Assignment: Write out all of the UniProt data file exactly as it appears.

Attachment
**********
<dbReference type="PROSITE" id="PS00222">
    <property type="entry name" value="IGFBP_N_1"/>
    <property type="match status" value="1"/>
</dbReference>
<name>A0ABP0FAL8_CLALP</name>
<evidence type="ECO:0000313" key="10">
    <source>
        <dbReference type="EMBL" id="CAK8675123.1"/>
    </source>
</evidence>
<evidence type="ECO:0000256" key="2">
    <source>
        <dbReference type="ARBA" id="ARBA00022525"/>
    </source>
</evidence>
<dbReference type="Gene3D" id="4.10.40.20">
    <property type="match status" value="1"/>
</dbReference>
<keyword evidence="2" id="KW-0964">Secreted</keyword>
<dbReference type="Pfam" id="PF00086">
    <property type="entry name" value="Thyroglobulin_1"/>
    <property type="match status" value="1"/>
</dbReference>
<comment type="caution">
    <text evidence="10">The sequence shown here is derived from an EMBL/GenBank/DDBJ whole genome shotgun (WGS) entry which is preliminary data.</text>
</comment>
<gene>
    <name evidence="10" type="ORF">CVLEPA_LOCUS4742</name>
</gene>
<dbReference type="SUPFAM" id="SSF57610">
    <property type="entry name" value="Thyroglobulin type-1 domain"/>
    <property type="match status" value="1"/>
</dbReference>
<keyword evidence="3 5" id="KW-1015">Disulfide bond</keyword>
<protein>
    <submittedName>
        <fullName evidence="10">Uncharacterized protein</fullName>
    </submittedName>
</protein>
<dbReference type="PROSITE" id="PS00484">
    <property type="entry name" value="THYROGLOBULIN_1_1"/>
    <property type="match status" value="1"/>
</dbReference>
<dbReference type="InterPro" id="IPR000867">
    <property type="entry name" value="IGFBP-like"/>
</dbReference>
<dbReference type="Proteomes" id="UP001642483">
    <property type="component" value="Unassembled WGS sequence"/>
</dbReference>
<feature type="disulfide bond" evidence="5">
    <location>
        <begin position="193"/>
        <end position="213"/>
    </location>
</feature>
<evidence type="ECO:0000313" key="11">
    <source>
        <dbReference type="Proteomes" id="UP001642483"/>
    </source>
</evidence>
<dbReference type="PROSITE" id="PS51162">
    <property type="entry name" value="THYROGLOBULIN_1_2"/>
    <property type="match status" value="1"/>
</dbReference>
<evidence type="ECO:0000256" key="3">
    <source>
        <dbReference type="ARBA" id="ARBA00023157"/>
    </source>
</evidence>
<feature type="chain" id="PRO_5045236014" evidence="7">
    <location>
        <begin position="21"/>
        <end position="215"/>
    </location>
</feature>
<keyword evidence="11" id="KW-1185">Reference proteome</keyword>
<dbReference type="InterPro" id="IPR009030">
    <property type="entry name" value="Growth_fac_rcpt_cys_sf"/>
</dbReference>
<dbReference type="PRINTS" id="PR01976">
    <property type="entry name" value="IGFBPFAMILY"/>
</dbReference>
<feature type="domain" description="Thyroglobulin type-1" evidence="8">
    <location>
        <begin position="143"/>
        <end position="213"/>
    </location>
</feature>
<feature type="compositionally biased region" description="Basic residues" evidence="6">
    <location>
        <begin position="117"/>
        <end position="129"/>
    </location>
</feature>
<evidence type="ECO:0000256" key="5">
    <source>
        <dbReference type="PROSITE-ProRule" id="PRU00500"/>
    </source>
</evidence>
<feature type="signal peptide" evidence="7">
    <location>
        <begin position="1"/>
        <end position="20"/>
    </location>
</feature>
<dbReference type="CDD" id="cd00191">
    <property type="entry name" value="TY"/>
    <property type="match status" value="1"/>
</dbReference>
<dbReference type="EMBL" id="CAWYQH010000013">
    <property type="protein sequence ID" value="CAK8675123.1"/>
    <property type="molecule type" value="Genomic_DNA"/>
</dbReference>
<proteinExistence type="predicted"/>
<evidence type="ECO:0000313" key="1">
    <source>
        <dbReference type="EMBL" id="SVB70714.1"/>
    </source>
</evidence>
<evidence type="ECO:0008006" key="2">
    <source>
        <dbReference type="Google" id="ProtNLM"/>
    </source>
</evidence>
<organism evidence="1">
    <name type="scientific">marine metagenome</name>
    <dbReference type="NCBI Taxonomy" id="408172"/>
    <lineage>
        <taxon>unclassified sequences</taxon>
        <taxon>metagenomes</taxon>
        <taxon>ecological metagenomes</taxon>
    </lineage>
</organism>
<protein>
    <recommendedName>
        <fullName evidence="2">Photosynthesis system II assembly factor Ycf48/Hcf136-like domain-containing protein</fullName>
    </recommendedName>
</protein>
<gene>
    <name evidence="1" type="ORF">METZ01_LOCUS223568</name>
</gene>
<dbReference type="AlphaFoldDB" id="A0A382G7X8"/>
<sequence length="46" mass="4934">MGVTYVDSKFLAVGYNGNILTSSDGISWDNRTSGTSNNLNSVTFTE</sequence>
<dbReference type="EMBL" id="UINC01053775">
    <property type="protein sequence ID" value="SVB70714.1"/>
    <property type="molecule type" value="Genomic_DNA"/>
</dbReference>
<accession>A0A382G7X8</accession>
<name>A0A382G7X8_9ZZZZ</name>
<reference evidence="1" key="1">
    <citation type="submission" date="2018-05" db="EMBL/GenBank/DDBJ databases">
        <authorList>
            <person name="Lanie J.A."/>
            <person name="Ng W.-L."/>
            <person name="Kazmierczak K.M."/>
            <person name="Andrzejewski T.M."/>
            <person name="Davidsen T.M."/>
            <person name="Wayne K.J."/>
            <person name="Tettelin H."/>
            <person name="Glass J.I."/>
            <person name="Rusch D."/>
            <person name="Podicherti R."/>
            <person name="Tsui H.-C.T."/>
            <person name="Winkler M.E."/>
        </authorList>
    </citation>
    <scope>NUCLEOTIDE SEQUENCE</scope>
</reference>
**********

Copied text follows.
<dbReference type="PROSITE" id="PS00222">
    <property type="entry name" value="IGFBP_N_1"/>
    <property type="match status" value="1"/>
</dbReference>
<name>A0ABP0FAL8_CLALP</name>
<evidence type="ECO:0000313" key="10">
    <source>
        <dbReference type="EMBL" id="CAK8675123.1"/>
    </source>
</evidence>
<evidence type="ECO:0000256" key="2">
    <source>
        <dbReference type="ARBA" id="ARBA00022525"/>
    </source>
</evidence>
<dbReference type="Gene3D" id="4.10.40.20">
    <property type="match status" value="1"/>
</dbReference>
<keyword evidence="2" id="KW-0964">Secreted</keyword>
<dbReference type="Pfam" id="PF00086">
    <property type="entry name" value="Thyroglobulin_1"/>
    <property type="match status" value="1"/>
</dbReference>
<comment type="caution">
    <text evidence="10">The sequence shown here is derived from an EMBL/GenBank/DDBJ whole genome shotgun (WGS) entry which is preliminary data.</text>
</comment>
<gene>
    <name evidence="10" type="ORF">CVLEPA_LOCUS4742</name>
</gene>
<dbReference type="SUPFAM" id="SSF57610">
    <property type="entry name" value="Thyroglobulin type-1 domain"/>
    <property type="match status" value="1"/>
</dbReference>
<keyword evidence="3 5" id="KW-1015">Disulfide bond</keyword>
<protein>
    <submittedName>
        <fullName evidence="10">Uncharacterized protein</fullName>
    </submittedName>
</protein>
<dbReference type="PROSITE" id="PS00484">
    <property type="entry name" value="THYROGLOBULIN_1_1"/>
    <property type="match status" value="1"/>
</dbReference>
<dbReference type="InterPro" id="IPR000867">
    <property type="entry name" value="IGFBP-like"/>
</dbReference>
<dbReference type="Proteomes" id="UP001642483">
    <property type="component" value="Unassembled WGS sequence"/>
</dbReference>
<feature type="disulfide bond" evidence="5">
    <location>
        <begin position="193"/>
        <end position="213"/>
    </location>
</feature>
<evidence type="ECO:0000313" key="11">
    <source>
        <dbReference type="Proteomes" id="UP001642483"/>
    </source>
</evidence>
<dbReference type="PROSITE" id="PS51162">
    <property type="entry name" value="THYROGLOBULIN_1_2"/>
    <property type="match status" value="1"/>
</dbReference>
<evidence type="ECO:0000256" key="3">
    <source>
        <dbReference type="ARBA" id="ARBA00023157"/>
    </source>
</evidence>
<feature type="chain" id="PRO_5045236014" evidence="7">
    <location>
        <begin position="21"/>
        <end position="215"/>
    </location>
</feature>
<keyword evidence="11" id="KW-1185">Reference proteome</keyword>
<dbReference type="InterPro" id="IPR009030">
    <property type="entry name" value="Growth_fac_rcpt_cys_sf"/>
</dbReference>
<dbReference type="PRINTS" id="PR01976">
    <property type="entry name" value="IGFBPFAMILY"/>
</dbReference>
<feature type="domain" description="Thyroglobulin type-1" evidence="8">
    <location>
        <begin position="143"/>
        <end position="213"/>
    </location>
</feature>
<feature type="compositionally biased region" description="Basic residues" evidence="6">
    <location>
        <begin position="117"/>
        <end position="129"/>
    </location>
</feature>
<evidence type="ECO:0000256" key="5">
    <source>
        <dbReference type="PROSITE-ProRule" id="PRU00500"/>
    </source>
</evidence>
<feature type="signal peptide" evidence="7">
    <location>
        <begin position="1"/>
        <end position="20"/>
    </location>
</feature>
<dbReference type="CDD" id="cd00191">
    <property type="entry name" value="TY"/>
    <property type="match status" value="1"/>
</dbReference>
<dbReference type="EMBL" id="CAWYQH010000013">
    <property type="protein sequence ID" value="CAK8675123.1"/>
    <property type="molecule type" value="Genomic_DNA"/>
</dbReference>
<proteinExistence type="predicted"/>
<evidence type="ECO:0000313" key="1">
    <source>
        <dbReference type="EMBL" id="SVB70714.1"/>
    </source>
</evidence>
<evidence type="ECO:0008006" key="2">
    <source>
        <dbReference type="Google" id="ProtNLM"/>
    </source>
</evidence>
<organism evidence="1">
    <name type="scientific">marine metagenome</name>
    <dbReference type="NCBI Taxonomy" id="408172"/>
    <lineage>
        <taxon>unclassified sequences</taxon>
        <taxon>metagenomes</taxon>
        <taxon>ecological metagenomes</taxon>
    </lineage>
</organism>
<protein>
    <recommendedName>
        <fullName evidence="2">Photosynthesis system II assembly factor Ycf48/Hcf136-like domain-containing protein</fullName>
    </recommendedName>
</protein>
<gene>
    <name evidence="1" type="ORF">METZ01_LOCUS223568</name>
</gene>
<dbReference type="AlphaFoldDB" id="A0A382G7X8"/>
<sequence length="46" mass="4934">MGVTYVDSKFLAVGYNGNILTSSDGISWDNRTSGTSNNLNSVTFTE</sequence>
<dbReference type="EMBL" id="UINC01053775">
    <property type="protein sequence ID" value="SVB70714.1"/>
    <property type="molecule type" value="Genomic_DNA"/>
</dbReference>
<accession>A0A382G7X8</accession>
<name>A0A382G7X8_9ZZZZ</name>
<reference evidence="1" key="1">
    <citation type="submission" date="2018-05" db="EMBL/GenBank/DDBJ databases">
        <authorList>
            <person name="Lanie J.A."/>
            <person name="Ng W.-L."/>
            <person name="Kazmierczak K.M."/>
            <person name="Andrzejewski T.M."/>
            <person name="Davidsen T.M."/>
            <person name="Wayne K.J."/>
            <person name="Tettelin H."/>
            <person name="Glass J.I."/>
            <person name="Rusch D."/>
            <person name="Podicherti R."/>
            <person name="Tsui H.-C.T."/>
            <person name="Winkler M.E."/>
        </authorList>
    </citation>
    <scope>NUCLEOTIDE SEQUENCE</scope>
</reference>